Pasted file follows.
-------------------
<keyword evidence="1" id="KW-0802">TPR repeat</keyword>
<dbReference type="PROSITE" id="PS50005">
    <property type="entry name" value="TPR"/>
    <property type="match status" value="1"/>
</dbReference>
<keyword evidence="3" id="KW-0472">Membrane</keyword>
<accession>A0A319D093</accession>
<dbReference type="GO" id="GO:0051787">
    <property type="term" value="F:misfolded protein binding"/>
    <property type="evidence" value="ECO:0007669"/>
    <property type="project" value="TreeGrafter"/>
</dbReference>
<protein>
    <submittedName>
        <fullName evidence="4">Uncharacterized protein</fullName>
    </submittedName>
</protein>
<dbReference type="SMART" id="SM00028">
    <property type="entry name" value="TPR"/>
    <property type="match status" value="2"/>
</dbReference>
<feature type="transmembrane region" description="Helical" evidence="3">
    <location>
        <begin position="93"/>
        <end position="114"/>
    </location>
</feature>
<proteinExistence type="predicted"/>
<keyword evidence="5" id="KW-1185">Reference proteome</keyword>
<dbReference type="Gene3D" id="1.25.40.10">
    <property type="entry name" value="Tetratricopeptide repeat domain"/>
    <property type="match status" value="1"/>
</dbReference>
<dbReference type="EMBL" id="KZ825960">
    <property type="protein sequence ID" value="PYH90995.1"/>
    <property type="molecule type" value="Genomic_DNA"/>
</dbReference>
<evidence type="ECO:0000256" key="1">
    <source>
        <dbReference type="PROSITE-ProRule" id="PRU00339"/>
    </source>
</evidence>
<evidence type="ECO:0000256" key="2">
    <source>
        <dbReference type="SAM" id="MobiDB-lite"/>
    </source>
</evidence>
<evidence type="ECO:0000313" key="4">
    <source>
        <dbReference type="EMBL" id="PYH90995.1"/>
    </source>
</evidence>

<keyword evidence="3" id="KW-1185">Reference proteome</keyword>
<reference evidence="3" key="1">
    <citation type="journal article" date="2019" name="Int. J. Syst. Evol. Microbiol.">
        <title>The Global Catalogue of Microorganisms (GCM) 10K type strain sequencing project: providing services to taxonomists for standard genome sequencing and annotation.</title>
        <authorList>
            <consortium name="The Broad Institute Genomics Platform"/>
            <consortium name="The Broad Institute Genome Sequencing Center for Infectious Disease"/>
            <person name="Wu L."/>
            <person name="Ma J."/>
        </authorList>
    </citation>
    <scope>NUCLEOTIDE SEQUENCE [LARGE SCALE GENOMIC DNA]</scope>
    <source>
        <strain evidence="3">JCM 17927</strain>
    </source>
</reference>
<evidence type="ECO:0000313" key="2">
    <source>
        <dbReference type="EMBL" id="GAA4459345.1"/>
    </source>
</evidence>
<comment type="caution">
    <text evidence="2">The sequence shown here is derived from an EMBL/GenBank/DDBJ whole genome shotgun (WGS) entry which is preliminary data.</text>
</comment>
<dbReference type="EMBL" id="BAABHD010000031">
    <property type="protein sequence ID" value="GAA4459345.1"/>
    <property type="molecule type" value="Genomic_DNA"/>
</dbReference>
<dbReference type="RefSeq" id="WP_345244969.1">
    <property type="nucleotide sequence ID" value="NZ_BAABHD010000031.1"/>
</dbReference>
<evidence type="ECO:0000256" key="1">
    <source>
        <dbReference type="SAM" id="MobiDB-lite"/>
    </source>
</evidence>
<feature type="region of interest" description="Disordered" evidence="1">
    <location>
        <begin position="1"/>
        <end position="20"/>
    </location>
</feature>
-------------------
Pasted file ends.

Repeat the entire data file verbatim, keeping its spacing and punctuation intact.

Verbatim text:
<keyword evidence="1" id="KW-0802">TPR repeat</keyword>
<dbReference type="PROSITE" id="PS50005">
    <property type="entry name" value="TPR"/>
    <property type="match status" value="1"/>
</dbReference>
<keyword evidence="3" id="KW-0472">Membrane</keyword>
<accession>A0A319D093</accession>
<dbReference type="GO" id="GO:0051787">
    <property type="term" value="F:misfolded protein binding"/>
    <property type="evidence" value="ECO:0007669"/>
    <property type="project" value="TreeGrafter"/>
</dbReference>
<protein>
    <submittedName>
        <fullName evidence="4">Uncharacterized protein</fullName>
    </submittedName>
</protein>
<dbReference type="SMART" id="SM00028">
    <property type="entry name" value="TPR"/>
    <property type="match status" value="2"/>
</dbReference>
<feature type="transmembrane region" description="Helical" evidence="3">
    <location>
        <begin position="93"/>
        <end position="114"/>
    </location>
</feature>
<proteinExistence type="predicted"/>
<keyword evidence="5" id="KW-1185">Reference proteome</keyword>
<dbReference type="Gene3D" id="1.25.40.10">
    <property type="entry name" value="Tetratricopeptide repeat domain"/>
    <property type="match status" value="1"/>
</dbReference>
<dbReference type="EMBL" id="KZ825960">
    <property type="protein sequence ID" value="PYH90995.1"/>
    <property type="molecule type" value="Genomic_DNA"/>
</dbReference>
<evidence type="ECO:0000256" key="1">
    <source>
        <dbReference type="PROSITE-ProRule" id="PRU00339"/>
    </source>
</evidence>
<evidence type="ECO:0000256" key="2">
    <source>
        <dbReference type="SAM" id="MobiDB-lite"/>
    </source>
</evidence>
<evidence type="ECO:0000313" key="4">
    <source>
        <dbReference type="EMBL" id="PYH90995.1"/>
    </source>
</evidence>

<keyword evidence="3" id="KW-1185">Reference proteome</keyword>
<reference evidence="3" key="1">
    <citation type="journal article" date="2019" name="Int. J. Syst. Evol. Microbiol.">
        <title>The Global Catalogue of Microorganisms (GCM) 10K type strain sequencing project: providing services to taxonomists for standard genome sequencing and annotation.</title>
        <authorList>
            <consortium name="The Broad Institute Genomics Platform"/>
            <consortium name="The Broad Institute Genome Sequencing Center for Infectious Disease"/>
            <person name="Wu L."/>
            <person name="Ma J."/>
        </authorList>
    </citation>
    <scope>NUCLEOTIDE SEQUENCE [LARGE SCALE GENOMIC DNA]</scope>
    <source>
        <strain evidence="3">JCM 17927</strain>
    </source>
</reference>
<evidence type="ECO:0000313" key="2">
    <source>
        <dbReference type="EMBL" id="GAA4459345.1"/>
    </source>
</evidence>
<comment type="caution">
    <text evidence="2">The sequence shown here is derived from an EMBL/GenBank/DDBJ whole genome shotgun (WGS) entry which is preliminary data.</text>
</comment>
<dbReference type="EMBL" id="BAABHD010000031">
    <property type="protein sequence ID" value="GAA4459345.1"/>
    <property type="molecule type" value="Genomic_DNA"/>
</dbReference>
<dbReference type="RefSeq" id="WP_345244969.1">
    <property type="nucleotide sequence ID" value="NZ_BAABHD010000031.1"/>
</dbReference>
<evidence type="ECO:0000256" key="1">
    <source>
        <dbReference type="SAM" id="MobiDB-lite"/>
    </source>
</evidence>
<feature type="region of interest" description="Disordered" evidence="1">
    <location>
        <begin position="1"/>
        <end position="20"/>
    </location>
</feature>